Kieshaun White, founder of the website “Healthy Fresno Air,” stands inside a van that tracks air quality in the Fresno area. (Courtesy photo)

“The thing about educating a person about a subject is you have to give them a spark of inspiration. Air is not looked at because you can’t see it, but it’s all around us and it’s what makes life move and go on,” White said. “In order to live a healthy life, you have to make sure the air is healthy and does not harm you. That’s what the air does to us in southwest Fresno.” 

Researchers estimate the burned area in the United States from wildfires has quadrupled over the past four decades. In California, the yearly wildfires, fueled by dry lands and searing temperatures, have begun to worry doctors who say there is a clear trend between the level of pollution from wildfires and respiratory health in communities. 

Dr. Anil Ghimire, associate professor at UCSF and medical director for the chronic lung disease program in Fresno, California, said hospitals in the San Joaquin Valley tend to see an uptick of patients who visit the emergency room or request more medication for their illnesses when pollution levels increase, as they do during wildfires.  

“The number of people affected by wildfires is getting bigger each year,” Ghimire said. “You need to have bigger population exposure to really assess the risks.” 

The challenge for doctors, Ghimire said, is fires are becoming more frequent and not enough data exists yet to examine the long-term impact of smoke to human health. What has been clear to doctors for decades, is that the pollution in the San Joaquin Valley makes the growing presence of wildfire smoke more dangerous and may contribute to the decrease of life longevity in residents, he said. 

“We should pay even more attention to this chronic level of pollution in the Valley that stays for a longer period,” Ghimire said. “I think that affects people’s health outcomes and logentivity … people who were born here, lived here, grew up here, they will have a decreased longevity.”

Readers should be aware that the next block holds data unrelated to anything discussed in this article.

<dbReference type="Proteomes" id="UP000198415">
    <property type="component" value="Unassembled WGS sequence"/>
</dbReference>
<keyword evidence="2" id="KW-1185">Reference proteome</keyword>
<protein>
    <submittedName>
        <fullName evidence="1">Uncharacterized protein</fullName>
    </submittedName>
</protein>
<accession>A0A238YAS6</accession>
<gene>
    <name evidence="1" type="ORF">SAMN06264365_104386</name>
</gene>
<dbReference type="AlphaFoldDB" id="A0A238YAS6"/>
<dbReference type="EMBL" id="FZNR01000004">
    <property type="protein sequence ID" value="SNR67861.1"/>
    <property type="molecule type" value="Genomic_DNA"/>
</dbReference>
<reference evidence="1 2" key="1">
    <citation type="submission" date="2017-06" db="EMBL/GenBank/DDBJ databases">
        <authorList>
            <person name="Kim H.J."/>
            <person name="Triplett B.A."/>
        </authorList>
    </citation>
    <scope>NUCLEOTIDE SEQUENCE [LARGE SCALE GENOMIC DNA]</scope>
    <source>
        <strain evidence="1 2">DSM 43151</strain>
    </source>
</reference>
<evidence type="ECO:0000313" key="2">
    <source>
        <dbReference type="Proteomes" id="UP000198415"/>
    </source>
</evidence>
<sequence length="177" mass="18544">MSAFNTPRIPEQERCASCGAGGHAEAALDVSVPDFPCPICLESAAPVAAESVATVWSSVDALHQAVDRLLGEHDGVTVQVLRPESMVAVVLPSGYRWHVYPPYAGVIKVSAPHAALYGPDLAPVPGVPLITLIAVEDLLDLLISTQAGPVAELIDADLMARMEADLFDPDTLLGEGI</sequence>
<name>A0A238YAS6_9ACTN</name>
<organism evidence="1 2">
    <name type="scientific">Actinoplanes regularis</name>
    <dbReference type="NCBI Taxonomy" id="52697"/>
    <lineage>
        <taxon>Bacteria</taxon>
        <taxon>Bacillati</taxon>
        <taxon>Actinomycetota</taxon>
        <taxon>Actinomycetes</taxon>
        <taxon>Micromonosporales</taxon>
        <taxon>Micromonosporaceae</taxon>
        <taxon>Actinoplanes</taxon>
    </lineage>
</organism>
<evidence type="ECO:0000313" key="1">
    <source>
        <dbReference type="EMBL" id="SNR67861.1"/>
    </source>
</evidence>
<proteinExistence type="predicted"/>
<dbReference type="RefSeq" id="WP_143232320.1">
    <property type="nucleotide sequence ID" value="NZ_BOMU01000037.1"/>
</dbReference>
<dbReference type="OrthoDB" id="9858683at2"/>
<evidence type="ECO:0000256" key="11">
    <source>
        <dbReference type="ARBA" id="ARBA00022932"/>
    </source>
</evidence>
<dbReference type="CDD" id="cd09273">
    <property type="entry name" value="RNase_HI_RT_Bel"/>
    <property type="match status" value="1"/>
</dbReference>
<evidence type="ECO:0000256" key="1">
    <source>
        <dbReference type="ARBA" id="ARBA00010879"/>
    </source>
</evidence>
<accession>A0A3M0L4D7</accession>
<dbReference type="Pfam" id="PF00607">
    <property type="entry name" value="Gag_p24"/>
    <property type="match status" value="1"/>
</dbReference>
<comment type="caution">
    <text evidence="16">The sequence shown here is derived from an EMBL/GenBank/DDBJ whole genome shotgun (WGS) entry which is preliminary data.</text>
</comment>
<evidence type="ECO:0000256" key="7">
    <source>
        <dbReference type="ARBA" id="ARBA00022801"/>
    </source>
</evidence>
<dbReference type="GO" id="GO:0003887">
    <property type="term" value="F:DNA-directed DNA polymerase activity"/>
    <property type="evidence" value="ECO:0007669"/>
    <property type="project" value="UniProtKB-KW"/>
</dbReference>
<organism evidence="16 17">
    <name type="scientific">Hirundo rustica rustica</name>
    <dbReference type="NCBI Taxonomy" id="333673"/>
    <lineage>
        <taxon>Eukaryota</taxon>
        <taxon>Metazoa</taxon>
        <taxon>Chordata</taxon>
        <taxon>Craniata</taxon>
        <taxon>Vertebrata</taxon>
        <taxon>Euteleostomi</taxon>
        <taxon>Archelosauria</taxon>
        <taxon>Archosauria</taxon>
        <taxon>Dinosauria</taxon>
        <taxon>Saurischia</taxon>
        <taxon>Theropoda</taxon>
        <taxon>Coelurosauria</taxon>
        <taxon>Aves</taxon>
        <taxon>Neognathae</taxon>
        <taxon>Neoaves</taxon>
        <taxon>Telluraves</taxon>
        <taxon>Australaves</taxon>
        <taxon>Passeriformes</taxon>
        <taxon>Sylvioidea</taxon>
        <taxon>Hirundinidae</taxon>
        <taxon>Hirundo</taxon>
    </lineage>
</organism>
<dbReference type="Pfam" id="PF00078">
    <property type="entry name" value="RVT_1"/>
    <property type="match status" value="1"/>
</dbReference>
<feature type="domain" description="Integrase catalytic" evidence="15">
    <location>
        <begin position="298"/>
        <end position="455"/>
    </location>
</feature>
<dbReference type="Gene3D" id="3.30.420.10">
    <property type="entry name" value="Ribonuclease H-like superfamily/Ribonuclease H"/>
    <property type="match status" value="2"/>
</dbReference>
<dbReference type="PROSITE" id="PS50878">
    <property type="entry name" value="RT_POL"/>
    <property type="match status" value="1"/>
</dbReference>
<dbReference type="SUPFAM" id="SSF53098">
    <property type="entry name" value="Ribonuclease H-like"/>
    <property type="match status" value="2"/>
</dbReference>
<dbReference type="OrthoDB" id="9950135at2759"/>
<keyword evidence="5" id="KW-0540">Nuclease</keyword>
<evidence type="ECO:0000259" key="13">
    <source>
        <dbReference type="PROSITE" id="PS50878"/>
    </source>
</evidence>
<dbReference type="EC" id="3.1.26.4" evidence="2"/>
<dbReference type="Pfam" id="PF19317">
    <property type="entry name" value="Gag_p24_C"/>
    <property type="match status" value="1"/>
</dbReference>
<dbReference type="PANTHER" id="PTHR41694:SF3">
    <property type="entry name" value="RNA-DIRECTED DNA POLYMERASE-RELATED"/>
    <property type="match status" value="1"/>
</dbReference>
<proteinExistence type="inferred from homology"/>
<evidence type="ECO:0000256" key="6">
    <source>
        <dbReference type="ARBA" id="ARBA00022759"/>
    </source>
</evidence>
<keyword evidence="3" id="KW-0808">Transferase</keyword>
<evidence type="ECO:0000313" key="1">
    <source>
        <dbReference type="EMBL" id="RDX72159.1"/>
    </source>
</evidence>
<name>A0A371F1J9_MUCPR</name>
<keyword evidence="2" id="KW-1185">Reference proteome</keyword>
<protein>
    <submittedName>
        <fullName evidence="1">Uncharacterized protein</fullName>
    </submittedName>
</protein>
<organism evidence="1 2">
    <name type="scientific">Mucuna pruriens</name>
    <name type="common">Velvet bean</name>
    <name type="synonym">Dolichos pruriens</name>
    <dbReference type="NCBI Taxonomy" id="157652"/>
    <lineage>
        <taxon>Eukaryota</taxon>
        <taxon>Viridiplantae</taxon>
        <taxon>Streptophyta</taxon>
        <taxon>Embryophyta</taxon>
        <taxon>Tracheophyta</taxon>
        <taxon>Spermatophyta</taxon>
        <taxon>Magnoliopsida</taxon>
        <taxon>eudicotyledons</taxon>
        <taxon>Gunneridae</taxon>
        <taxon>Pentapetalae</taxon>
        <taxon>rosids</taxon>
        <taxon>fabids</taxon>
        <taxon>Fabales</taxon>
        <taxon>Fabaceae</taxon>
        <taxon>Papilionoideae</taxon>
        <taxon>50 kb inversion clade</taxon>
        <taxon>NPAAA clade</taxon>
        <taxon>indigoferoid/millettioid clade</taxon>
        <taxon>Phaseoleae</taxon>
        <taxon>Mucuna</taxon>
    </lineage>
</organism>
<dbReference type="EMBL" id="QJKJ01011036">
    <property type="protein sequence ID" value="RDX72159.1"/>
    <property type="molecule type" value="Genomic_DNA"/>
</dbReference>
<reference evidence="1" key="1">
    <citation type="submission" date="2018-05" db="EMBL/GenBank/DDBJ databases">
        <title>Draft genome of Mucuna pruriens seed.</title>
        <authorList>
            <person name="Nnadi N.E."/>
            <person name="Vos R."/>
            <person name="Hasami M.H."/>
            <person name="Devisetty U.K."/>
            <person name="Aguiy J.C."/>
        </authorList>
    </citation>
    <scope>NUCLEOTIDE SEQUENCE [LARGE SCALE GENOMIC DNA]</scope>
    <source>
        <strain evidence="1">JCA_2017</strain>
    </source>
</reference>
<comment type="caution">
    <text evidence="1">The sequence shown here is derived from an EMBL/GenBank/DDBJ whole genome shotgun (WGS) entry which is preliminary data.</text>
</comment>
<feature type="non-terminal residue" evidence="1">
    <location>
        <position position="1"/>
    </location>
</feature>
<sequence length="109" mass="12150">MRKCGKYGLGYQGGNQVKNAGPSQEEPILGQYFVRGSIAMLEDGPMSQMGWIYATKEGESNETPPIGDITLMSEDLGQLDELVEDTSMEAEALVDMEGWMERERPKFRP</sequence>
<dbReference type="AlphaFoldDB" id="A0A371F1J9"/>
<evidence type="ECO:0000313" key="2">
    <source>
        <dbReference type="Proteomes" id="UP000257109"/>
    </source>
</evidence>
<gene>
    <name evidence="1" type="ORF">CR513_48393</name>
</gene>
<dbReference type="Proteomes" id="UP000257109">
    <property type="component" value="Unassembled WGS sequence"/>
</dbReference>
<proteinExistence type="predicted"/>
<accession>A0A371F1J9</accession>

READ MORE: How wildfires can threaten your health

Ghimire added that firefighters are a key group that would provide clues about the effects of long-term exposure to wildfire smoke. He also said children are more prone to diseases like asthma simply by living in places like the San Joaquin Valley that have chronic pollution burdens from highways and agricultural industries.

That has alarmed air advocates who have taken up a bigger role in addressing the problems. 

Woodruff, the organizer who also serves as White’s mentor, said cleaner air would especially benefit those with chronic medical illnesses like asthma and diabetes, which disproportionately affects Black, Hispanic and Indigenous people. The Department of Public Health in Fresno also estimates infant mortality is higher among Black babies than other groups, and advocates say one of the many factors, aside from historical racism, is exposure to pollution. 

“There is an actual life cost to it. When air quality is compounded by environmental factors, your bills are more, it costs more to maintain your everyday life,” Woodruff said. 

As intense fires continue to burn across the West, heightened response is creeping everywhere. Last week, the utility company Pacific Gas and Electric Corp. in California committed to take 10,000 miles of power lines in “High Fire Threat Districts” and put them underground, in order to avoid wildfire disasters like those blamed on the company in previous years. 

Burying the power lines would be “the largest effort in the U.S. to underground power lines as a wildfire risk reduction measure,” the company said in a statement.

For agencies and groups tasked with assisting residents who evacuate wildfires, the fire season doesn’t just bring concern about air quality, but also the urgency of finding adequate shelters for evacuees.

“We have plans in place and plans for those plans,” Taylor Poisall, a spokeswoman with the Red Cross of Central California, told the NewsHour. 

Poisall said the emergency group has been preparing for months after being inundated with evacuees during last year’s Creek Fire that started in September around the community of Mammoth Lakes and burned through 379,895 acres of the Sierra Nevada east of Fresno. At least 1,800 people were sheltered in hotels across central San Joaquin Valley counties last fall when smoke choked the state. 

The hotels were one part of the Red Cross’ efforts to limit the spread of COVID-19 among evacuees. This year, with vaccinations and a lesser spread of the virus, the Red Cross plans to return to congregate shelters with health measures in place, Poisall said. The Red Cross typically plans for fire season as far ahead as Thanksgiving. 

“We knew this year was also going to be a busy wildfire season, and it’s already turning out to be that,” Poisall said.